For six years, the natural gas royalties belonging to heirs of a Buchanan County landowner named Fielden Sanders should have been accumulating in a state-run escrow account.
Until last month, the account contained $1.56 – a seemingly small sum for the heirs’ 13 percent interest in a well that has sucked up 500 million cubic feet of coalbed methane.
It should have held more.
In November, the energy corporation draining the Sanders’ gas deposited $44,440 into the account holding their royalties. It was one of 20 accounts in escrow that received more than $700,000 in deposits that month, after a Bristol Herald Courier investigation showed they had not received payments for months when the corresponding wells produced gas.
Before November, the 20 accounts contained $4,600 combined.
In all, energy corporations deposited more than $825,000 into the escrow fund in November – five times as much as the average month in 2009 – bringing the fund’s total balance to $24.9 million. At least 10 percent of the 766 active individual accounts in escrow received their first payment in a year or longer, according to a Herald Courier analysis.
Gas well operators pay royalties into escrow whenever they produce gas belonging to people they cannot find or whose mineral ownership is in dispute. The escrow fund was established in 1990 with the aim of allowing gas corporations to develop the commonwealth’s coalbed methane reserves, regardless of who owns the gas. It is overseen by the Virginia Gas and Oil Board.
The corrective payments into escrow come just ahead of the board’s Dec. 15 vote to authorize an audit of the escrow fund, the first in a decade.
The lion’s share of the corrective payments was made by Pittsburgh-based EQT Corp., the corporate parent of Equitable Production Co., and the second-largest gas producer in Virginia.
“There were some things that had fallen through the cracks,” Kevin West, EQT’s managing director of external affairs, said in a telephone interview last week. “Once it was brought to our attention, we kind of did an audit of our accounts to make sure there wasn’t something missing that was not identified in what was brought to our attention, and immediately then made those payments into the accounts.”
The Herald Courier in late October provided EQT with a list of 100 individual accounts in escrow corresponding to gas wells that the company operated. The accounts had not received payments for months when the corresponding wells produced gas for at least 10 months during an 18-month period.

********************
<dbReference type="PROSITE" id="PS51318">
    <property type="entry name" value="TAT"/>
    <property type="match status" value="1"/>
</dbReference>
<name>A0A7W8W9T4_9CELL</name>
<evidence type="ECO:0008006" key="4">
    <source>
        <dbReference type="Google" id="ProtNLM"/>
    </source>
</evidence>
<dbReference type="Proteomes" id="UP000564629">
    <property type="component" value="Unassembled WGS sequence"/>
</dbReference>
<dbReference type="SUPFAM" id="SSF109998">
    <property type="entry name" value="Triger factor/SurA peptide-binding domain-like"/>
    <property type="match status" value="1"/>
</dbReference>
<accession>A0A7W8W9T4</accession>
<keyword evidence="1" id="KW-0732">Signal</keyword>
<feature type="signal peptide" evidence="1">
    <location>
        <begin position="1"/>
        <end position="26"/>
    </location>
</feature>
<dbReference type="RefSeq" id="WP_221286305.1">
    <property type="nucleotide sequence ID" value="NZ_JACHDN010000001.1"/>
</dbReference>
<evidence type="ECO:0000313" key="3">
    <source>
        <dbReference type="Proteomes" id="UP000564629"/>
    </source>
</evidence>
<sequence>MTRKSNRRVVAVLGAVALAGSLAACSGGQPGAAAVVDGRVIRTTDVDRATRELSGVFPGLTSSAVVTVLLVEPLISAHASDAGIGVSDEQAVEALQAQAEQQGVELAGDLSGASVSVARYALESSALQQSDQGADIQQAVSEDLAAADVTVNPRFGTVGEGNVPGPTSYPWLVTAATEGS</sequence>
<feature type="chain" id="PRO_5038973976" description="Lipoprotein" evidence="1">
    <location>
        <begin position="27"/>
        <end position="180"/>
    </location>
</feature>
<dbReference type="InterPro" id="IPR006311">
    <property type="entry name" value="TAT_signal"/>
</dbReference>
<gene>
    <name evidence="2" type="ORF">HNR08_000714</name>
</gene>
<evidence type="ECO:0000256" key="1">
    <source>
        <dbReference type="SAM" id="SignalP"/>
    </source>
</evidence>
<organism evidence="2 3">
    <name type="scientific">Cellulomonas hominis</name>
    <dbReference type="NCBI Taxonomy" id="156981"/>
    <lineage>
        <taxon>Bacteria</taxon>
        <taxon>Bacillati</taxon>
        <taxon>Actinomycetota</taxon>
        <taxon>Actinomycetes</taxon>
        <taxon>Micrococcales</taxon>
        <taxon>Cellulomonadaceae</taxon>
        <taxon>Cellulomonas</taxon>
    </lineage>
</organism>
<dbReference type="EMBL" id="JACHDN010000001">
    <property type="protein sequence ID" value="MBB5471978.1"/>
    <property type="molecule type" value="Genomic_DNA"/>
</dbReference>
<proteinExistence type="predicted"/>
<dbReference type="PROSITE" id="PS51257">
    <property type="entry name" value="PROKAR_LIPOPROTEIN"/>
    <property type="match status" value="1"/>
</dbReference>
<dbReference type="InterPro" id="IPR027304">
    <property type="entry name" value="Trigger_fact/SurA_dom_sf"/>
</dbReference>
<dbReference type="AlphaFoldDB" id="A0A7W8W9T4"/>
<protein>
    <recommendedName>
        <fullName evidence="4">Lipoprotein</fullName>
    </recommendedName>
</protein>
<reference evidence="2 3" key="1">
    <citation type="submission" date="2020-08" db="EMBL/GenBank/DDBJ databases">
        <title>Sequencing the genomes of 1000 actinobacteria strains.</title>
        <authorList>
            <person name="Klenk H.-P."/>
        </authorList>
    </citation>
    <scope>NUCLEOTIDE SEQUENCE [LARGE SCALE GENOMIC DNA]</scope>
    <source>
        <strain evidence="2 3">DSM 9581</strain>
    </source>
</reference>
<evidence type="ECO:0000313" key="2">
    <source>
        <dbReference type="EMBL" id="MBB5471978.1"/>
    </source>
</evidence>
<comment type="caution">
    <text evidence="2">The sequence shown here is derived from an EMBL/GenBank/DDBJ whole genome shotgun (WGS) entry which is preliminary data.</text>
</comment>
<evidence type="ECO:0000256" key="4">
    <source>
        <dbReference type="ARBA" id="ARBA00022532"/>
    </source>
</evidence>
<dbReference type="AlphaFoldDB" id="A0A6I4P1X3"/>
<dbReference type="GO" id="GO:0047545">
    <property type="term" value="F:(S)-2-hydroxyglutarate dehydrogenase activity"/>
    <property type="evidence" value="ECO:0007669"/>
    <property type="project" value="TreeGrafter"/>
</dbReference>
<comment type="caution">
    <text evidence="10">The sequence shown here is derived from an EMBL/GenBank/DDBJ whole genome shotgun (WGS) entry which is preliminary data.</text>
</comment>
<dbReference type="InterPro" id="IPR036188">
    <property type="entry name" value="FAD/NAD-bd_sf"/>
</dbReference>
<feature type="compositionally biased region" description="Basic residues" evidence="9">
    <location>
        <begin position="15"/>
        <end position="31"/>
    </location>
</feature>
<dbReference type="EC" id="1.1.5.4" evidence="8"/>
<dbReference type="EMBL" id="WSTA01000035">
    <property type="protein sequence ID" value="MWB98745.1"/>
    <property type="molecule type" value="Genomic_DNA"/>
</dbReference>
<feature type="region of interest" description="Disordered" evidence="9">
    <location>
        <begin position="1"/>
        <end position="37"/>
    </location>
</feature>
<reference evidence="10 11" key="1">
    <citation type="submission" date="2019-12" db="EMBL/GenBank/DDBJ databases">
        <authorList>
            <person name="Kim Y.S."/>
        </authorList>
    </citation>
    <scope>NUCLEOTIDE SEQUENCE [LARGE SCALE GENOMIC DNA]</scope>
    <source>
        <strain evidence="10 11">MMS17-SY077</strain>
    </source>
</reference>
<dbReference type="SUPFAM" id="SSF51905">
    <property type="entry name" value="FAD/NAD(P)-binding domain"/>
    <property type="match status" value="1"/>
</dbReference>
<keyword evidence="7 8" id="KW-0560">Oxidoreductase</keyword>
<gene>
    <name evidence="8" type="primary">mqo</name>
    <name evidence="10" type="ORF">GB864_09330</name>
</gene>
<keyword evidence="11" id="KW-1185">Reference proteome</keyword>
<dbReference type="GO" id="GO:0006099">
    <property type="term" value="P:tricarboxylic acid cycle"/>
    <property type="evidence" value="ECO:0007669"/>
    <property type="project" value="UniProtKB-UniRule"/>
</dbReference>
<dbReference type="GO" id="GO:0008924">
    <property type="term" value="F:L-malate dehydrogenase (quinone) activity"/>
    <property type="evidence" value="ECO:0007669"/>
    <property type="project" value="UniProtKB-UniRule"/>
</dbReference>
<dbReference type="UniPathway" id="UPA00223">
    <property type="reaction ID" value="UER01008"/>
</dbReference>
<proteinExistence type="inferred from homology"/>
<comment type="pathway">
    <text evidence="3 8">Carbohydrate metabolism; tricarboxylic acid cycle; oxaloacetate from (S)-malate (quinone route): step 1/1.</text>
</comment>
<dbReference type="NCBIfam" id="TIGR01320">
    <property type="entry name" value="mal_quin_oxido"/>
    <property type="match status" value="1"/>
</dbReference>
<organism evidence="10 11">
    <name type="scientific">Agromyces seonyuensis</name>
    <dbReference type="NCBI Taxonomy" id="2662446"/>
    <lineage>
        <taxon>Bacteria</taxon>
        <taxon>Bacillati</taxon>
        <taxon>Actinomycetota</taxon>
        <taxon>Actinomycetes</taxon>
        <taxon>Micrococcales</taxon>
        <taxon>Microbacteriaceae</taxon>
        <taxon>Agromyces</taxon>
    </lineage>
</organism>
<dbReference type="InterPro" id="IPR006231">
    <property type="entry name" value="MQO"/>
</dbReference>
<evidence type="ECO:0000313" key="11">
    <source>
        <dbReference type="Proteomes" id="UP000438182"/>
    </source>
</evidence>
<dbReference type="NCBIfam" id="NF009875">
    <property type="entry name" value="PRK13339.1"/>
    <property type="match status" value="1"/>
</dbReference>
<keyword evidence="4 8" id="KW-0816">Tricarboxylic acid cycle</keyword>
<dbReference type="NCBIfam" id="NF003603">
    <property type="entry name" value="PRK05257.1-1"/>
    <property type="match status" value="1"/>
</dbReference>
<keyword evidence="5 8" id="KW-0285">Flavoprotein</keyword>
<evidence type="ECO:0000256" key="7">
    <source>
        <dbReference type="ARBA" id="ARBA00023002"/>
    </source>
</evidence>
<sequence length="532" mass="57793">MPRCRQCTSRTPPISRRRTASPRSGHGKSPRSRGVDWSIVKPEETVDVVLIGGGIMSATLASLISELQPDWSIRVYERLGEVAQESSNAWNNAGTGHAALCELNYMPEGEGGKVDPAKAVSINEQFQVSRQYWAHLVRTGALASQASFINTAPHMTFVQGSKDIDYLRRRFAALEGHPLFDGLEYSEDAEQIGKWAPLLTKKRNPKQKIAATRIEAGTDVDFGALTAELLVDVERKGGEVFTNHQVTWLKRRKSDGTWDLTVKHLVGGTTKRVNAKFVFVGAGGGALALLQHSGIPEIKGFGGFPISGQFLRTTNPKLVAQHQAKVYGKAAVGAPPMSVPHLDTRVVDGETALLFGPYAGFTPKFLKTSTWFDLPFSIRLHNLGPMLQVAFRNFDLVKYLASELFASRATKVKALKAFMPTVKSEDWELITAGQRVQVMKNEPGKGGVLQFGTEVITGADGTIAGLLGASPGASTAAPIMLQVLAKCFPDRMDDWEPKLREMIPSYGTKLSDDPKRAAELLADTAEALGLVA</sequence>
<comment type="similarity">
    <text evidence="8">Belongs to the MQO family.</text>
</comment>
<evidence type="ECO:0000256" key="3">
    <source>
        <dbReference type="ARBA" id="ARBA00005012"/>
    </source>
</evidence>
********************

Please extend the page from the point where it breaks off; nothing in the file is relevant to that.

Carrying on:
West said that his company had a program in place that periodically reviews payments into escrow, but credited the Herald Courier with expediting the process.
“I think they would have come to our attention eventually and we would have fixed it, but this helped it get done a little bit quicker,” he said.
CNX Gas Co., a subsidiary of Canonsburg, Pa.-based Consol Energy, made what appears to be a corrective payment into the account containing royalties for the Sanders heirs. The account, named for the gas well AZ-100, was one of 90 corresponding to CNX-operated wells that did not receive payments for at least 10 months when the wells produced gas.
When asked to comment, a Consol spokeswoman reiterated the company’s position that it would not engage in a “well-by-well discussion” with a reporter. The company is willing to discuss individual wells with royalty owners, said the spokeswoman, Cathy St. Clair.
“Every well has its own set of characteristics, and without looking into the history of everything to do with that well, you can’t make the inference that there’s something that should be there that isn’t there,” she said.
Two of the surviving heirs of Fielden Sanders list addresses of Gordonsville and Bedford, Va., state records show. They did not respond to phone messages left last week.
Hundreds of individual accounts in escrow have not received payments for months with the corresponding wells produced gas, the Herald Courier found.
An account might not receive monthly royalties for a variety of reasons, state regulators and industry representatives say. A mineral owner might have a tiny interest in a well, causing the corporation producing the gas to allow royalties to accumulate to at least $1 before paying into escrow. Or the well might be swallowed up into a larger unit, and a separate account is created to receive royalties.
Some discrepancies, though, are because gas corporations have failed to file the required paperwork with the state for the royalties to be escrowed. The Virginia Department of Mines, Minerals and Energy has acknowledged a “backlog” of such missing documents, and pledged to assign additional staff to clear it.
Other missing payments are the results of computer glitches and human errors.
West, of EQT, said the company’s computer system had set a threshold of $50 before royalties would appear ripe for payment into escrow.
And sometimes payments slip through the cracks, West said.
Of the 20 accounts that received large, corrective deposits in November, 11 correspond to coalbed methane wells operated by EQT. The accounts hold royalties for unknown heirs to the now defunct Yellow Poplar Lumber Co., which owns 100 percent of the gas interests in the drilling units. Until last month, those accounts contained only rental payments of $5 per acre.
In November, after the Herald Courier’s analysis, EQT deposited $537,575 into those accounts.
The November escrow statement, obtained by the Herald Courier from Virginia Division of Gas and Oil, also shows that the fund continued to lose interest income for the eighth consecutive month, bringing the loss to $18,700 so far this year.
The fund has been losing money because the bank’s fee for servicing the accounts exceeds the interest earned by the fund’s deposits. Wachovia Bank, now part of Wells Fargo, has managed the escrow fund since 2001. In January, Abingdon-based First Bank & Trust will take over the contract.